How To Get Published When You’re Not a Cliche

In English Language by Guest Contributor

David Unger is the US rep for the Guadalajara International Book Fair. Born Guatemala, he lives in New York, writes in English, but is more widely published in Spanish.

NEW YORK CITY: I am the US rep for the Guadalajara International Book Fair so I know more than I need to know about the schizoid business of books. I’ve heard the Frankfurt, Bologna and London whispers: “If authors were here, they’d want to kill themselves if they saw what they were up against.” I’ve had similar thoughts when seeing national stands (Bosnia, Croatia, Honduras, Nigeria and Vietnam come to mind) at these fairs; let’s be honest, books from these countries garner little attention from agents and publishers buying and selling rights. I try to stay focused on my job — to bring an ever-increasing number of publishers, editors and agents to Guadalajara — and not to think like a writer when I am doing my work. But it’s clear to me that the little guys (third world authors and their publishers) have no chance in a powerful world where agents and editors sell and buy books that quite often they themselves have never read. It’s all about the sell and the tip sheet.

Publication doesn’t imply sales. In Guadalajara, for example, the big guns — García Márquez, Isabel Allende, Vargas Llosa, Orhan Pamuk, Nadine Gordimer — read in front of thousands, while Marcos Antonio Flores, Guatemala’s poet laureate, might read to a handful of visitors in a small upstairs salon. Surely there is an injustice here, but it’s one inherent in the global marketplace: talent helps, but publicity budgets create the buzz. Books are often bought based more on the “herd” concept than on literary or even entertainment merit. How many people do you know have actually read The Name of the Rose or The Corrections cover to cover?

Of course, every writer has a war story or two and my path to publication — as a Guatemalan who lives in New York has an Anglo name and writes in English — has left me with more than a few scars…

After translating Latin American poetry and fiction for thirty years, I published my first novel at the age of 51: Life in the Damn Tropics came out with Syracuse University Press in 2002. My editor, Irene Vilar, had planned to initiate the SUP Americas Series with my novel, but she abruptly left after buying my book. Orphaned, Life was shoehorned awkwardly into the Library of Modern Jewish Literature, alongside novels by illustrious Israeli authors A.B. Yehoshua and S.Y. Agnon. Sure, Marcos Eltaleph, my protagonist was Jewish, but he was, more to the point, a philanderer who preferred shooting pool, drinking and whoring — sweet debauchery — to living a respectable life within Guatemala’s small Jewish community.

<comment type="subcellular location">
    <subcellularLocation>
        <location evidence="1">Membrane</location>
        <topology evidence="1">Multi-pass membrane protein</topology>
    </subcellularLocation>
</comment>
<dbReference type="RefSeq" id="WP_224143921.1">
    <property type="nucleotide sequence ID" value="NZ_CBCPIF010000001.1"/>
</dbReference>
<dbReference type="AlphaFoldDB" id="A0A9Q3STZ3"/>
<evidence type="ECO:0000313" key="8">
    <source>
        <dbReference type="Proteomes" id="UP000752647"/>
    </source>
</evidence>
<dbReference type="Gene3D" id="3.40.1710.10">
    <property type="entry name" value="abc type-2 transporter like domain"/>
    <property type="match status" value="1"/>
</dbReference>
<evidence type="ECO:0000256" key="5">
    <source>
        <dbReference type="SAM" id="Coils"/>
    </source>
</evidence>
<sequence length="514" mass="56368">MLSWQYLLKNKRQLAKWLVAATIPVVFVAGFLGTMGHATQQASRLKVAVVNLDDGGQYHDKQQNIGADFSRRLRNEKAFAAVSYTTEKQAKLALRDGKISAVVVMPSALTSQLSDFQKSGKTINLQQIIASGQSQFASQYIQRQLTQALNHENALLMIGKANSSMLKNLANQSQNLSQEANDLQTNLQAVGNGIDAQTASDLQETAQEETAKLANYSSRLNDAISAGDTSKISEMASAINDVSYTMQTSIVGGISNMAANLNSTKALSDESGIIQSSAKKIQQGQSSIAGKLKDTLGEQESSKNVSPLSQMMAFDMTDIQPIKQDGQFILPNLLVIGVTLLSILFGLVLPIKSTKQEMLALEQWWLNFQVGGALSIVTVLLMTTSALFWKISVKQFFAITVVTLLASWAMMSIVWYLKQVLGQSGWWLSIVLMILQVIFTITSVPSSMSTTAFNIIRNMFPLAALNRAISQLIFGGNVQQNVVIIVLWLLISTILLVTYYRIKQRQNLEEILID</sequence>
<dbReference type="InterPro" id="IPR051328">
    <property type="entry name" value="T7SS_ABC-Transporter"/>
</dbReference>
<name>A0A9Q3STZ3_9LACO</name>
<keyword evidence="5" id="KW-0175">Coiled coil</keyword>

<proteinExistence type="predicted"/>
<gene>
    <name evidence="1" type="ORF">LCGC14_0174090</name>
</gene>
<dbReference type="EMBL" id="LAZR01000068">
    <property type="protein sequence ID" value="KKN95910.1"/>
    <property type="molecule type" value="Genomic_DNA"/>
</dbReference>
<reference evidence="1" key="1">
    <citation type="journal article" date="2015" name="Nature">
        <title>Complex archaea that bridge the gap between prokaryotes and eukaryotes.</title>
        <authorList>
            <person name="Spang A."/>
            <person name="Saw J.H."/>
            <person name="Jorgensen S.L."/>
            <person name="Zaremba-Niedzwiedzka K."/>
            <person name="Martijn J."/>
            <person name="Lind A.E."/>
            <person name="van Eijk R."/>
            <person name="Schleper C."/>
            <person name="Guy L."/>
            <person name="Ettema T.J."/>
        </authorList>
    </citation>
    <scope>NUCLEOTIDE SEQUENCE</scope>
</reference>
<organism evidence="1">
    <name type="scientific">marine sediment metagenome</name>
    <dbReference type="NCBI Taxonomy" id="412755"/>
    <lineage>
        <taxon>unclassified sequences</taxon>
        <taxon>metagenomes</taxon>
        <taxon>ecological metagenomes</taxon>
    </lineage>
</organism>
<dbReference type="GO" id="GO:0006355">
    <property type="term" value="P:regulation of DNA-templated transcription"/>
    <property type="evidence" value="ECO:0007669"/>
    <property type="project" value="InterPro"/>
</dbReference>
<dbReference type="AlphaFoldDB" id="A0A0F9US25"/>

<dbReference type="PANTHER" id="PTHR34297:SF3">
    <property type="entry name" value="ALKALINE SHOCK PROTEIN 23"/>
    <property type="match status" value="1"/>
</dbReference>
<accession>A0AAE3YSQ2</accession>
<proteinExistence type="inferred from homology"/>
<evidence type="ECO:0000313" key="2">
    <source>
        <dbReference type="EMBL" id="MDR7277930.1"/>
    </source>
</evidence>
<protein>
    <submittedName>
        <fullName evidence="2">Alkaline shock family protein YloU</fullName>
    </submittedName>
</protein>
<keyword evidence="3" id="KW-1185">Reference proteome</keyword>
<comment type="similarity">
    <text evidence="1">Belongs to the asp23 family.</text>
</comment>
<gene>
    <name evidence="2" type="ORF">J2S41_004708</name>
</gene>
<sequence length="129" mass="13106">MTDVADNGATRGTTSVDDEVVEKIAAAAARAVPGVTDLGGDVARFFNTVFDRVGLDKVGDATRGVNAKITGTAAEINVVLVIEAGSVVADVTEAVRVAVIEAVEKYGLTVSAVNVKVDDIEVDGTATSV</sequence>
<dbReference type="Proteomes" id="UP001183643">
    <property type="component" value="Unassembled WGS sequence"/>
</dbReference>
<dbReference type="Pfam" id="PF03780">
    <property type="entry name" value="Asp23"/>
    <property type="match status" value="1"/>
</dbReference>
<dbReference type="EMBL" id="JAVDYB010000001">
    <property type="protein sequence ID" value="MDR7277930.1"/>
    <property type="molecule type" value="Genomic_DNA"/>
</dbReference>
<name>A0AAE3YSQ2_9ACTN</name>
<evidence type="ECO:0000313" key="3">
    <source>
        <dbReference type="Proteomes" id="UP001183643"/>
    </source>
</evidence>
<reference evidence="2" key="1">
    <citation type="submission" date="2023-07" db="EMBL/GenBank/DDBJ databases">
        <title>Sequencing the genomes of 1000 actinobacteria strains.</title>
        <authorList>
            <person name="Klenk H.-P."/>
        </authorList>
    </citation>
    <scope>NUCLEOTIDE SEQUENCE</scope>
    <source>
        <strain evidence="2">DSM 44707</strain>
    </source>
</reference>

Still, the novel was blurbed by Oscar Hijuelos and Francisco Goldman and reviewed favorably by PW, Kirkus and others. The novel, sadly, was crippled by a hefty price tag — $35 in 2002 dollars — and a publicity department with no idea how to sell a racy, political thriller set during the 1980s armed conflict in Guatemala, the country of my birth. The only bookstore in which I found Life was The Strand on Broadway in New York City, the review copy cemetery.

Novel Redux

Two years later, Irene resurfaced at Wisconsin University Press and bought the paperback rights to Life for her recently launched Americas Series. My novel now stood alongside the work of Latin American masters Jorge Amado, Horacio Quiroga and Alfredo Bryce Echenique. Spanish rights were sold to Random House Mondadori, Chinese (Mandarin and simplified characters) to Locus Press, while Recorded Books published the Spanish audio version. And thanks to the Barnes & Noble Spanish-language buyer, Vivir en el maldito trópico finally appeared in dozens of bookstores with perceptible Latino communities.